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New dog law in Cincinnati could take bite out of owners' wallets

CINCINNATI -- A new Cincinnati law meant to hold pet owners accountable for dog bites allows for fines of up to $15,000.

The Cincinnati Enquirer reports the law adopted Wednesday stops short of criminalizing dog bites. Councilman Kevin Flynn says the target is bad owners, not specific dogs or breeds.

The law allows police to cite owners civilly with fines of up to $5,000 the first time and up to $15,000 for repeat offenses. Owners also can be fined if dogs run unattended, aren't kept on leashes or attempt to bite someone.

Flynn says the law doesn't cover organized dog fighting, which can be criminally prosecuted in Ohio.

Mayor John Cranley had proposed more breed-specific legislation targeting dogs considered to be pit bulls, but he supported the compromise approved by council.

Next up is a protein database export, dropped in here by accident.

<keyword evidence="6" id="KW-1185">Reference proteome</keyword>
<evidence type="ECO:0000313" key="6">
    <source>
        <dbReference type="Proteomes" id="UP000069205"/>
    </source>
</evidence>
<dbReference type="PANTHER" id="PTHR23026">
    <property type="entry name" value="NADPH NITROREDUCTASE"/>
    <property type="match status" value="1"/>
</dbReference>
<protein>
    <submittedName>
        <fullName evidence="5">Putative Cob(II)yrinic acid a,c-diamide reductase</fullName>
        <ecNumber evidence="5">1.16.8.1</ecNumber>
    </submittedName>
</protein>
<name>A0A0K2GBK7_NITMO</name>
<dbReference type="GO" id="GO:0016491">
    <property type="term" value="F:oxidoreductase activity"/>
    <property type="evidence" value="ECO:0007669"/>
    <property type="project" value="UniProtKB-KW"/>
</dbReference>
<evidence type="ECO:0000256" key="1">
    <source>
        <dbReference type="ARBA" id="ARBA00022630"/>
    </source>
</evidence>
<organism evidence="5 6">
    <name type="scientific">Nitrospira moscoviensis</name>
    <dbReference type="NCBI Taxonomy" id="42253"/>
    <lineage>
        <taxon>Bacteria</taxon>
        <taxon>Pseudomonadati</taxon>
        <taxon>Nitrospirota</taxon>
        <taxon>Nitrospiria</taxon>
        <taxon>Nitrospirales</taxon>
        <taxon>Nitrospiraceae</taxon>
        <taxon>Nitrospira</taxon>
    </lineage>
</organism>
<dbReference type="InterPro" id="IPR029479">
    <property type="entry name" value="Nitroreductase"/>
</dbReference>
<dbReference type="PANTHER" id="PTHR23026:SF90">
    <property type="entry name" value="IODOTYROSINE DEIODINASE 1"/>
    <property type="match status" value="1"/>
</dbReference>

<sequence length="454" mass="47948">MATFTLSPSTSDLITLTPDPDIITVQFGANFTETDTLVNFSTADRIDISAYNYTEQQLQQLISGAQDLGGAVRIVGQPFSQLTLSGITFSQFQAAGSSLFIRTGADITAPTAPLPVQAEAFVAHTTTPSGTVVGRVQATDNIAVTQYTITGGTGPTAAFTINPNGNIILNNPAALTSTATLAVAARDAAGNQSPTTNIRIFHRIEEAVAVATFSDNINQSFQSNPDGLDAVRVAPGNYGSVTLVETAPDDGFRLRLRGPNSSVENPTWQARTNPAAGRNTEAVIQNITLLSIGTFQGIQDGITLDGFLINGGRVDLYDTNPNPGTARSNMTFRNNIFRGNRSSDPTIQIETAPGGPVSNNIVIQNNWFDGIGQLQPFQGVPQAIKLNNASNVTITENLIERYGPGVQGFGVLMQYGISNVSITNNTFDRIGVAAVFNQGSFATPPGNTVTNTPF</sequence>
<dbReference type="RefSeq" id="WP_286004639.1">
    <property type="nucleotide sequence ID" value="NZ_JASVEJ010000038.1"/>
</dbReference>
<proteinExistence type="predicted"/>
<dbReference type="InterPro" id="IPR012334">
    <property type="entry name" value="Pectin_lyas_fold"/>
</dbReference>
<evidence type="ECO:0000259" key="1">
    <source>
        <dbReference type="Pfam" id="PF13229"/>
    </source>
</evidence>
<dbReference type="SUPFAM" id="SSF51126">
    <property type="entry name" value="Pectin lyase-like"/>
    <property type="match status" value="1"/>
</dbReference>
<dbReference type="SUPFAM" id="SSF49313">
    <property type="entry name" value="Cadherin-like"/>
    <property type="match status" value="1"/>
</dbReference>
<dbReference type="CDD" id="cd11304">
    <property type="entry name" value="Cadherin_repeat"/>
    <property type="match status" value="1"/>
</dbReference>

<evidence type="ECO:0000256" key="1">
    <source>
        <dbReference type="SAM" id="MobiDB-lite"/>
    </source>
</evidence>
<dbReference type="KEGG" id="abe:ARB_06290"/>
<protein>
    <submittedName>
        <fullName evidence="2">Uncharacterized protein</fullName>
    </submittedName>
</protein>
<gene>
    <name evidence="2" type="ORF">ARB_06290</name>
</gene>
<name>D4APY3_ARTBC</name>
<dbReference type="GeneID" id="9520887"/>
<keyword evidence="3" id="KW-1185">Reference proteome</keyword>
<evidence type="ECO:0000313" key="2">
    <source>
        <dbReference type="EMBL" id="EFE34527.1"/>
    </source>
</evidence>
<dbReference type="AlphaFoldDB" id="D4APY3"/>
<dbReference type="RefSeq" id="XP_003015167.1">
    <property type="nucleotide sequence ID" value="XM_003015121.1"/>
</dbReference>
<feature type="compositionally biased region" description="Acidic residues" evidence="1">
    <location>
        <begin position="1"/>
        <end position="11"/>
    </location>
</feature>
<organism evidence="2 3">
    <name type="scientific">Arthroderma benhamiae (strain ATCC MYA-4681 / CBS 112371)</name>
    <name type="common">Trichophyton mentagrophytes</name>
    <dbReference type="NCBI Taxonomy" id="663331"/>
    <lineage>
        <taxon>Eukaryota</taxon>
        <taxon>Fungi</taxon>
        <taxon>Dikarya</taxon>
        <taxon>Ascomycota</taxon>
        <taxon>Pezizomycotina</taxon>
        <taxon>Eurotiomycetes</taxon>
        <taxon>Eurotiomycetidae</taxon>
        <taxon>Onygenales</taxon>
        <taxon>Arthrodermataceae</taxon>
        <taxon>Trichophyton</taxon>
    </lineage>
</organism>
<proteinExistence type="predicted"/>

According to a report released last year by State Farm and the Insurance Information Institute, in 2013, dog bite liabilities in the U.S. cost insurers $483 million. State Farm reported that Ohio ranked third on the list of states for dog bite claims in 2013.

In a 2014 survey, Houston ranked worst in the nation for dog attacks on letter carriers, pushing Los Angeles, 2013's leader, to second place.

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